Second, the BRI could attract international organisations under the United Nations system to connect and participate in BRI projects. The initiative could encourage the United Nations to establish a BRI cooperation agency, giving full play to the bridging role and global influence of the United Nations. UN involvement in the BRI could also establish alliances with UN system agencies such as the United Nations Development Programme and World Trade Organization. While the support of the United Nations would encourage participants, getting the support of the United Nations is likely to be difficult as the United States and certain other nations are likely to block UN agencies from assisting BRI.
Third, China could engage more developed countries in BRI third-party market cooperation and enhance its cooperation with the United States and Europe in infrastructure construction plans. China has signed cooperation agreements with France and Japan in third countries and such agreements could be expanded to other developed countries. Third-party market cooperation agreements emphasise complementarities. These complementarities include China’s high-level production capacity, the advanced technology of developed countries and the infrastructure needs of developing countries. Bringing these together will provide a new model for high-quality joint construction of BRI projects and an effective means of promoting multilateralism. China could propose infrastructure cooperation between the BRI the EU-led A Globally Connected Europe and the US-led Build Back Better infrastructure initiatives — despite the Build Back Better plan being initially created to counter BRI.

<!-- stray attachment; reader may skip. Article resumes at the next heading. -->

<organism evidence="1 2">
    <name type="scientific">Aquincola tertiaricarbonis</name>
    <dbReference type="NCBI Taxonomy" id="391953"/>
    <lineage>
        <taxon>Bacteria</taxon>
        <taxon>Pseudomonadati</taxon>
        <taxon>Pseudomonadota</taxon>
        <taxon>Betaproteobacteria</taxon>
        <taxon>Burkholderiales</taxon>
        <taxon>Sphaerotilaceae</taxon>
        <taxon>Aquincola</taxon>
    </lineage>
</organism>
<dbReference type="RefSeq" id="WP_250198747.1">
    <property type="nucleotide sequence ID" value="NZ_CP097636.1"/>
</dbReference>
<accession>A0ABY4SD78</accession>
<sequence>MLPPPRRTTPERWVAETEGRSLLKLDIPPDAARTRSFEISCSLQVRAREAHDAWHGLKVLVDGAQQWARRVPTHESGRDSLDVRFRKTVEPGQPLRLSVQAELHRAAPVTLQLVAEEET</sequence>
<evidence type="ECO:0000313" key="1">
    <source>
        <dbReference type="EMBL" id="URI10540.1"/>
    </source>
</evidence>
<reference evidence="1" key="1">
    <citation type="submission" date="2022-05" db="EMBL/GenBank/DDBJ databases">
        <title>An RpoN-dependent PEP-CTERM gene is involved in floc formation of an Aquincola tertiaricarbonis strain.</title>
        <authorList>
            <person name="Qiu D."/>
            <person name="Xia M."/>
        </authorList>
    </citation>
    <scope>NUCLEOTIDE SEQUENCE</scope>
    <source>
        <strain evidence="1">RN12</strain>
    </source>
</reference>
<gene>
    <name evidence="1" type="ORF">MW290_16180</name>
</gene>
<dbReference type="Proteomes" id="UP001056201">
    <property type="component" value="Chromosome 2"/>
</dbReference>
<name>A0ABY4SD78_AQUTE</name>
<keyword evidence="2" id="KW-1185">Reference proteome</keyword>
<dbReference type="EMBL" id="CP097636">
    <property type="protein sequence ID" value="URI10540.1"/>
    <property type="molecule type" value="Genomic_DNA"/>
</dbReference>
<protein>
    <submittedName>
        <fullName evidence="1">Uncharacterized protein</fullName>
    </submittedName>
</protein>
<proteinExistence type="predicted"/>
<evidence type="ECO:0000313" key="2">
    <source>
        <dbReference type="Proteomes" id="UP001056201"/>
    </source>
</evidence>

Fourth, China could cautiously consider joining the Paris Club. The construction of the BRI involves huge sums of lending. China can greatly relieve the international community’s doubts about the BRI if its lending practices follow internationally accepted rules. As an emerging creditor, China still lacks experience in managing and controlling external debt risks. The Paris Club enables regular communication between major creditor countries. China could consider joining the Paris Club and joining on to following transparent and sustainable international lending rules and become a responsible creditor country. The move will help mitigate China’s external debt risks and safeguard global financial stability.
Fifth, China could update the Asian Infrastructure Investment Bank (AIIB) and encourage cooperation between international development banks and the BRI. Improving and renovating traditional infrastructure in developing countries, building digital infrastructure and enabling the green transition to achieve carbon neutrality offer potential areas of cooperation. Infrastructure spending can spur investment demand and boost job opportunities, though there are funding gaps.
China could expand the AIIB’s target sectors and regions and provide support for eligible infrastructure investment projects worldwide. A repurposed AIIB could work with the World Bank and other continental development banks such as the European Bank for Reconstruction and Development, Islamic Development Bank and African Development Bank. So long as the global geopolitical environment allows, the arrangement could form an international, standardised, open and transparent infrastructure development system and expand the supply networks for global products.
Since 2013, the BRI has grown from a vision to a series of bilateral arrangements. But the Initiative has the potential to serve as a multilateral platform for international infrastructure development. Harmonising global infrastructure standards and norms of open development could enable more countries to participate in the BRI, help countries explore cooperative development opportunities and promote the recovery and development of the world economy.
Huiyao Wang is President of the Center for China and Globalization, Professor and Dean of the Institute of Development at Southwestern University of Finance and Economics in Chengdu, China.